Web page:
27th Jan, 2023

“Please, please don’t get injured like I did” – The Olly Stone mantra

By Vineet Anantharaman

It’s one of those stories that‘s funny to everyone except the person actually involved in it. 

The year is 2016. A 22-year Olly Stone, with a reputation of bowling thunderbolts, has just gotten Moeen Ali caught behind while playing for Northamptonshire in the T20 Blast. And boy, he is excited. So he leaps up to punch the air in his followthrough in celebration. Quite normal, that’s what most people do. 

But as he touches down, he lands very awkwardly on knee, so much so that he isn’t even able to get up. The damage: he is ruled out of the tournament. Celebrating wickets was never meant to be painful. 

Today, as a wiser 29-year-old, Olly sees the funny side. “I do. Moeen Ali always reminds me about it (laughs). It was a freak accident. Looking back, I now see so many people jumping up in the air and celebrating. I just think, ‘please, please don’t get injured like I did’. You then realize how freak it was. I won’t be doing it again, and I can look back now and smile about it, but at that time, yeah, it was a heartbreaking moment,” he said in an exclusive chat with micapetown.co.za

That jarred knee is just one among the many reasons why Olly has had to spend a significant chunk of his time off the cricket field. Four stress fractures to the back, a broken finger that required surgery, and multiple rehab sessions later, he now stands firmer, fitter, and certainly hungrier to make up for lost time. 

Through all of this, the two things remain unchanged: one, his pace with him still firing thunderbolts regularly in the 145+ kph zone. Two, his desire to play every possible format of cricket. “It's just something I love doing. Bowling fast and being that x-factor is a great asset to have. It makes bowling enjoyable. The thought of being able to run in and not necessarily being able to hit people in the head, but you’ve got that in your armoury. I have had a few injuries but hopefully the significant ones are behind me. I know as a bowler that you are going to pick niggles here and there but when you go out and take wickets, like it has happened in this tournament so far, makes it all worthwhile. It is something I will keep doing until my body tells me I can’t,” he said. 

“I love playing every format of cricket at the top level, whether it is for England or franchise cricket. It is what I love doing. It wouldn’t have sat right with me to give up on that love. If my body unfortunately doesn’t allow me in the future, then maybe that would be fine with me. Hopefully I can walk away then and have a prolonged career in white-ball cricket. But I just love cricket. There are many worse jobs to have.” 

Ask him about Ben Stokes’ England with the red-ball mania they’ve created in the last six months, and Olly’s eyes light up. In his three-Test career thus far, he has been pretty impressive in each of those three games. In fact, in the Test in Chennai against India, he was England’s most-impressive bowler despite the extreme spin-friendly conditions. That dream is alive, and kicking.

“I mean, it makes you want to be a part of it. It is exciting. It’s nice to see people going out there with freedom and playing with a smile on your face. It just helps cricket going forward. You can bring it into these competitions, into four-day cricket. They’ve just shown that you don’t need to play a way in one format to be successful. I am looking forward to be a part of it. Hopefully I can hit a few sixes as well (laughs).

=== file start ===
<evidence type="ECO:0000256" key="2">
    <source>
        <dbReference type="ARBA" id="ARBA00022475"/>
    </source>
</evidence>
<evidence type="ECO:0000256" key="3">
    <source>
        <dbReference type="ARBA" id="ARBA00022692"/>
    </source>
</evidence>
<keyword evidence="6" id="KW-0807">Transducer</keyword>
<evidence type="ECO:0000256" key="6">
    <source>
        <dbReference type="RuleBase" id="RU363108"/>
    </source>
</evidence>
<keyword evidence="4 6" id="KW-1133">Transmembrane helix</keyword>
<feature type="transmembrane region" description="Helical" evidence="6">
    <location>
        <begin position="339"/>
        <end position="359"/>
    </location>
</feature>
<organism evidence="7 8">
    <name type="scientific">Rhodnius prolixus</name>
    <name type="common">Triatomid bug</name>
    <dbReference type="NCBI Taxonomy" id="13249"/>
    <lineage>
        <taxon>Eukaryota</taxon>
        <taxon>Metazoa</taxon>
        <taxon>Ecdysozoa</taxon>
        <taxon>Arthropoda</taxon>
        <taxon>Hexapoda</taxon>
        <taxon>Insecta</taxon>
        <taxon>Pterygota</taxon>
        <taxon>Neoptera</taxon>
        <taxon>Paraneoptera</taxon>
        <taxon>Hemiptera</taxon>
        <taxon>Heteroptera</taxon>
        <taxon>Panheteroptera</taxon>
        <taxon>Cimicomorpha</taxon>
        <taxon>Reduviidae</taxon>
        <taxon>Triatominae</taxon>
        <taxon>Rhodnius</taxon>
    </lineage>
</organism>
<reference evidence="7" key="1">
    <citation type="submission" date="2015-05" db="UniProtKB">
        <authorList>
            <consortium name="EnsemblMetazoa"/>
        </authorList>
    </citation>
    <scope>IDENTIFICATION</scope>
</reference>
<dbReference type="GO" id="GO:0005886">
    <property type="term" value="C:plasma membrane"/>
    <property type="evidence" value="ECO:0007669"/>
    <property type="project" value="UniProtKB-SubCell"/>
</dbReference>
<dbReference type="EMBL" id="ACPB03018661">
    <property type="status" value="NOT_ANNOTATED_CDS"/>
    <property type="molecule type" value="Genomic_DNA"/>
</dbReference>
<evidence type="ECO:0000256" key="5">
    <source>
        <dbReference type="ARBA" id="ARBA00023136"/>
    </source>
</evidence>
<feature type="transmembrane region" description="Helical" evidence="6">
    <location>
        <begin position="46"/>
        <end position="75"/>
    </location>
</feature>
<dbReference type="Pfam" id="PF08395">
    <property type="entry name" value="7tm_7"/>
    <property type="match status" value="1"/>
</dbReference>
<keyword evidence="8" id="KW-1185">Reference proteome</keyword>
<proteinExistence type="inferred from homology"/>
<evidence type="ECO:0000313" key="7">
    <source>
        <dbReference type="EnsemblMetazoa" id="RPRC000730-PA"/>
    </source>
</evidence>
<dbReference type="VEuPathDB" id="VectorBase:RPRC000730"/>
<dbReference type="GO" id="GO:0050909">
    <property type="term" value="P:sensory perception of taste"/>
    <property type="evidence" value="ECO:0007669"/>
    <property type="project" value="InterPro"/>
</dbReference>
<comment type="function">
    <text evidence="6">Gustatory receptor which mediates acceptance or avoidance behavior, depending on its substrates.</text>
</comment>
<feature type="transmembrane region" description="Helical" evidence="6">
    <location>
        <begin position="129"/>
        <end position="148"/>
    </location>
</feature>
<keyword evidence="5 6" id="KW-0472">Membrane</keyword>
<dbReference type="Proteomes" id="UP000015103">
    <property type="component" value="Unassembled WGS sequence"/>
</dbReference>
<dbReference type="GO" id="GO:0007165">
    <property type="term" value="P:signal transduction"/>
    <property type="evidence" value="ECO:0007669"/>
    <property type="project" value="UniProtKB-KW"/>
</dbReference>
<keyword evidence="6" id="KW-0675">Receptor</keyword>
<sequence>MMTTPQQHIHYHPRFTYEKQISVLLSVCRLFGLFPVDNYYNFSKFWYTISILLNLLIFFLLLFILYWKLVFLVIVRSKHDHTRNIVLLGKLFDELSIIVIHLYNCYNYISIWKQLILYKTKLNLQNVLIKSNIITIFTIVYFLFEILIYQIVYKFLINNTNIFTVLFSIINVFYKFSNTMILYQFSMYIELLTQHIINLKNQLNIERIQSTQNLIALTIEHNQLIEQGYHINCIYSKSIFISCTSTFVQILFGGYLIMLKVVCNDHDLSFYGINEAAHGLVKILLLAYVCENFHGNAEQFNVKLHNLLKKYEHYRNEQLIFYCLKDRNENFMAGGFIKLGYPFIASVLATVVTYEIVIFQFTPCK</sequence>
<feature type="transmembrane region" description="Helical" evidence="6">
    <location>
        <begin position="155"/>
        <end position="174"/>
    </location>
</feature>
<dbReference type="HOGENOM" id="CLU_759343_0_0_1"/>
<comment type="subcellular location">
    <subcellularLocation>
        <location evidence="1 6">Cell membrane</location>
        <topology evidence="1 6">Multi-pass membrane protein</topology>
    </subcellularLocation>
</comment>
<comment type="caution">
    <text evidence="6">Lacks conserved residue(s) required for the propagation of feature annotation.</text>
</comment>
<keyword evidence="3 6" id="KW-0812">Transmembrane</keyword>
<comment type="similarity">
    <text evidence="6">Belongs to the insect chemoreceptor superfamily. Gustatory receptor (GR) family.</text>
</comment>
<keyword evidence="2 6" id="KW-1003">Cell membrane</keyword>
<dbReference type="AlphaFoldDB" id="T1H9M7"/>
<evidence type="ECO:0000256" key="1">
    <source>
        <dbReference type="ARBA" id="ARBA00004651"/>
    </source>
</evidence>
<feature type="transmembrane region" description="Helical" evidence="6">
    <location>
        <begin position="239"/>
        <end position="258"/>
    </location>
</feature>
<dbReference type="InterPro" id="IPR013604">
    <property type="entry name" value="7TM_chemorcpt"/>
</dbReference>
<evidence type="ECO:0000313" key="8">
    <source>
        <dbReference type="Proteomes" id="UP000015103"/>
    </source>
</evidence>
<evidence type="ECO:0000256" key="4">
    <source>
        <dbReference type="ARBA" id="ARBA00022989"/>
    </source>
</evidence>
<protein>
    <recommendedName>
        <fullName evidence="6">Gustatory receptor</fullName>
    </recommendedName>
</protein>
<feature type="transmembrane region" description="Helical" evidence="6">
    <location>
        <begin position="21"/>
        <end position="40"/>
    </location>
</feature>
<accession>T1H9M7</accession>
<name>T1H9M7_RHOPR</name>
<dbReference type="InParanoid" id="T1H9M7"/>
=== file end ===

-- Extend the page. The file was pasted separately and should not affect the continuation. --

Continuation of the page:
Having one 145+ kph fast bowler in a side is a big deal. Having two of them is gold. But with Kagiso Rabada, Jofra Archer and Olly Stone donning our MI Cape Town colours, what we have is just the stuff of dreams. The three of them, bowling in tandem, firing them in, and firing up the speedgun. Oh it truly is a sight. And off the field, they’ve been trading the pace-club secrets.

“Definitely makes your life easier (to have them around). Discussing just little things about their slower balls, how long they hit their length before they change things up. Just different ways of them going about their bowling is different to what I do, and maybe I can take it in my game to develop my game and also help the team get the results they want. It’s great rubbing shoulders with them and long may it continue,” he added. 

Right now, the SA20 is in the middle of a week-long break. MI Cape Town are currently ranked fifth on the points table, with three wins and four losses. Come the business end, it’d be safe to say our knockouts would begin a lot sooner than the official ones do. Olly agrees. We haven’t really hit that sweet spot in our performances. We have been on a plateau, and it’s time we gather that winning momentum and peak. 

“It’s tough. We haven’t probably played a full game of cricket where we have nailed everything. Obviously, we know coming together, we can put that all-round performance in. We have got great heart and character in this side. We get along and enjoy each other’s company. 

“We know that if we put that all-round performance together, the results will come our way. Hopefully other teams are looking and thinking, ‘Christ, we need to be on our game here, cause, if not, they are going to punish us’. The togetherness will help us get through it. People have got the skill and we just need to put in that all-round performance.”

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